Mushroom Ketchup

Mushroom Ketchup(Time 0_05_50;07)
The first recipe for tomato ketchup was in 1801, but tomato ketchup did not become popular until the mid-19th century. The tomato plant is a member of the deadly nightshade family and many people considered it a deadly poison in the 18th century. Today we’re going to make an 18th century ketchup recipe with mushrooms. This would be a seasoning or a flavor that 18th century soldiers would be very familiar with.

  • 2 Pounds Fresh Common Brown Mushrooms
  • Couple spoonfuls of Salt
  • Couple of Bay leaves
  • 1 Chopped Onion
  • Zest of 1 lemon
  • 1 Tablespoon finely grated Horse Radish
  • ¼ teaspoon Cloves
  • Pinch of Cayenne
  • ½ teaspoon Allspice
  • ¼-½ cup Cider Vinegar

 

Mushroom Ketchup (Time 0_00_57;27)
We’re starting off with 2 pounds of fresh mushrooms, but first a word of warning. We’re using common brown mushrooms in our recipe today. Mushroom Ketchup(Time 0_01_18;26)
These mushrooms are native throughout Europe and North America, but even common mushrooms can easily be mistaken for poisonous or even deadly varieties, so make sure to use something you know is completely safe.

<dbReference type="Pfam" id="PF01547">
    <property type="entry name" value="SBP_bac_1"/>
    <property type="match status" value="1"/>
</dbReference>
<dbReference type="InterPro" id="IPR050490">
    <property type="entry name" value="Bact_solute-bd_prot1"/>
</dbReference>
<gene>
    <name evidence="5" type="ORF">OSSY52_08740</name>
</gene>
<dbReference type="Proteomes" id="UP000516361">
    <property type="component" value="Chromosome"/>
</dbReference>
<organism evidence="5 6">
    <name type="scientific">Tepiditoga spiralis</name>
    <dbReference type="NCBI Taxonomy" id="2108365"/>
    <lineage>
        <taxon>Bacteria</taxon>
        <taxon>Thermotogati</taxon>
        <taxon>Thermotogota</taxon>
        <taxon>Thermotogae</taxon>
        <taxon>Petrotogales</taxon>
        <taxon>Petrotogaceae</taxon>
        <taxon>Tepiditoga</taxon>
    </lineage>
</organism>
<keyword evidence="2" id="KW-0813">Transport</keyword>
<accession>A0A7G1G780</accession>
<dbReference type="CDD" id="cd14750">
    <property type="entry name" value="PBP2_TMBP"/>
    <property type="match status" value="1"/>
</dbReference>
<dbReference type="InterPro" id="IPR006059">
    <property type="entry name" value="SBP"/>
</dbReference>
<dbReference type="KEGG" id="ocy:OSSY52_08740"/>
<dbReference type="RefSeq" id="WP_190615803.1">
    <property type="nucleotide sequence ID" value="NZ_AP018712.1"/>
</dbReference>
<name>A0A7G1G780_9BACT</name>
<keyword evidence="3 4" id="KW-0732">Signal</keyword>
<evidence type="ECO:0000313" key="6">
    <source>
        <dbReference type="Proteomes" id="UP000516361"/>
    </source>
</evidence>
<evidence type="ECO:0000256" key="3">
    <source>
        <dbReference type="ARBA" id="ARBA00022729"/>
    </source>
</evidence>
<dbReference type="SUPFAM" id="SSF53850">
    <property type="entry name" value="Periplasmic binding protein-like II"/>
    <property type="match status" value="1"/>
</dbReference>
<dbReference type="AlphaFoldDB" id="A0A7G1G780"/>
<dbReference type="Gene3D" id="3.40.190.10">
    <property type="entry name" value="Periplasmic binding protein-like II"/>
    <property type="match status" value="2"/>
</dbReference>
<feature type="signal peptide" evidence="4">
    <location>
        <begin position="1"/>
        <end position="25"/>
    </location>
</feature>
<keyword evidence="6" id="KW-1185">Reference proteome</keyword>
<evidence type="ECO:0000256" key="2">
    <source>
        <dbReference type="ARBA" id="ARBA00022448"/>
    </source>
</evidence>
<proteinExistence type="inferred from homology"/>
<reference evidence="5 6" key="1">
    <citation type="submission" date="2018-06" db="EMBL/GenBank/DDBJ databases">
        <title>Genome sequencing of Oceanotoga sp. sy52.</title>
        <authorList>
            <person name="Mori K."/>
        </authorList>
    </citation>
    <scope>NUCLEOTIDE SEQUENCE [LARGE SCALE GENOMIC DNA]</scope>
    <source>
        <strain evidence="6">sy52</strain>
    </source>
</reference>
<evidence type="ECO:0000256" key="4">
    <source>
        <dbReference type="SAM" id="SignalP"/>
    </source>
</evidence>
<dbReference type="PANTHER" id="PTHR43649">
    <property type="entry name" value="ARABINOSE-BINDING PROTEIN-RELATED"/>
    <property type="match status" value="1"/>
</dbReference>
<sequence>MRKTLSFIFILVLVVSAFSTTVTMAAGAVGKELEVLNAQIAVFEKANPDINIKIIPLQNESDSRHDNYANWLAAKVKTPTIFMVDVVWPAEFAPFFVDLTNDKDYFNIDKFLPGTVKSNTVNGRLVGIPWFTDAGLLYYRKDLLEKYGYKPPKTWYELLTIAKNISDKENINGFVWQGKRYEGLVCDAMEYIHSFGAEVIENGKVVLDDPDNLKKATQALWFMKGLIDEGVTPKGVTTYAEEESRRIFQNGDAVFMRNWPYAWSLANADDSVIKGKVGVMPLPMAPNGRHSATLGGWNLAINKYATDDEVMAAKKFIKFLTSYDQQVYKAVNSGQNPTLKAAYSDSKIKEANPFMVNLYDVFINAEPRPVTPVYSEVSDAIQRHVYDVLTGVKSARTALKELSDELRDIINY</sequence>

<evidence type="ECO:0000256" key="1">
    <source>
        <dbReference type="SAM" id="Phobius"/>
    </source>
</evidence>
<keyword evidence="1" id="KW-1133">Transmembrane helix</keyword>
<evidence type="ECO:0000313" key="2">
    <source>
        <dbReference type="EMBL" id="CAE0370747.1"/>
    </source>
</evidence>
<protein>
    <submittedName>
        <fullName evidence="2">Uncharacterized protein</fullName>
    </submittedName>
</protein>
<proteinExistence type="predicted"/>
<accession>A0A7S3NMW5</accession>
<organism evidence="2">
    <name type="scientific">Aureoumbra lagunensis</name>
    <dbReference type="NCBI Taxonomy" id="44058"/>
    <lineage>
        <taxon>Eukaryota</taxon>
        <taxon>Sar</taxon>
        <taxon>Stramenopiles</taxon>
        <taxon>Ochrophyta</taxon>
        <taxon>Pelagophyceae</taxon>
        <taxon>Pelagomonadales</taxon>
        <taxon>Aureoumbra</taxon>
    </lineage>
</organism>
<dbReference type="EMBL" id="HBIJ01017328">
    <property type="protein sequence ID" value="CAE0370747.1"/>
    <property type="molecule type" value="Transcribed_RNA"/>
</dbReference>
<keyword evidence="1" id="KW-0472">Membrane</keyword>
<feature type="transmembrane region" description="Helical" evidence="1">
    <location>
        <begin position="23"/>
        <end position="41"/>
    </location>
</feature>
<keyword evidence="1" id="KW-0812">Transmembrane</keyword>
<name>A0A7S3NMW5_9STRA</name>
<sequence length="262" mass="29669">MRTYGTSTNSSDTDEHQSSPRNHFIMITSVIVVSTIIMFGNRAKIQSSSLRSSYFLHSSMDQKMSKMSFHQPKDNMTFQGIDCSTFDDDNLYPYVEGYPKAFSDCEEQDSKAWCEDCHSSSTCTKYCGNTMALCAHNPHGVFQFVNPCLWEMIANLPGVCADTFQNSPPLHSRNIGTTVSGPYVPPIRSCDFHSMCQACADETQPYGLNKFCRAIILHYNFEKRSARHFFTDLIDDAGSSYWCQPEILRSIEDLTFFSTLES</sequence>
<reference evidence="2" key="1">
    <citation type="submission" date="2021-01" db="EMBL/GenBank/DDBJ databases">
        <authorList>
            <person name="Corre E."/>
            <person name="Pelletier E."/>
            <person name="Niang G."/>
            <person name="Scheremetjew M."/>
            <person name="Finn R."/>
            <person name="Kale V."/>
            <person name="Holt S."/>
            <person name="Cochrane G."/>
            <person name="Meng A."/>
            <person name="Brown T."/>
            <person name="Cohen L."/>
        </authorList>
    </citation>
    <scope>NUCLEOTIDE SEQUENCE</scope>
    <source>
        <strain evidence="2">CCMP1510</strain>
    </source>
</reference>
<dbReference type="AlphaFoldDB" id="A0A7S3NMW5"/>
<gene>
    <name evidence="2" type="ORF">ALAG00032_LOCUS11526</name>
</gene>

Mushroom KetchupTime 0_01_46;16)
We need to gently wipe these mushrooms off. We don’t want to rinse them off or wash them, because that added liquid would dilute our final flavors. Chop them into small pieces.

Mushroom Ketchup(Time 0_01_51;20)
Put the mushrooms in a container that can sit overnight and add a couple spoonfuls of salt to draw the juices out. In addition to that salt, we’re going to add a couple of bay leaves. We’re going to mash it up and smoosh these mushrooms down, then we’re going to cover it and then let it set for about 10 minutes.

Mushroom Ketchup(Time 0_02_39;25)
After 10 minutes check on your mushrooms to make sure they’ve already started reducing. Cover and set aside overnight in a safe place.

Mushroom Ketchup(Time 0_03_07;21)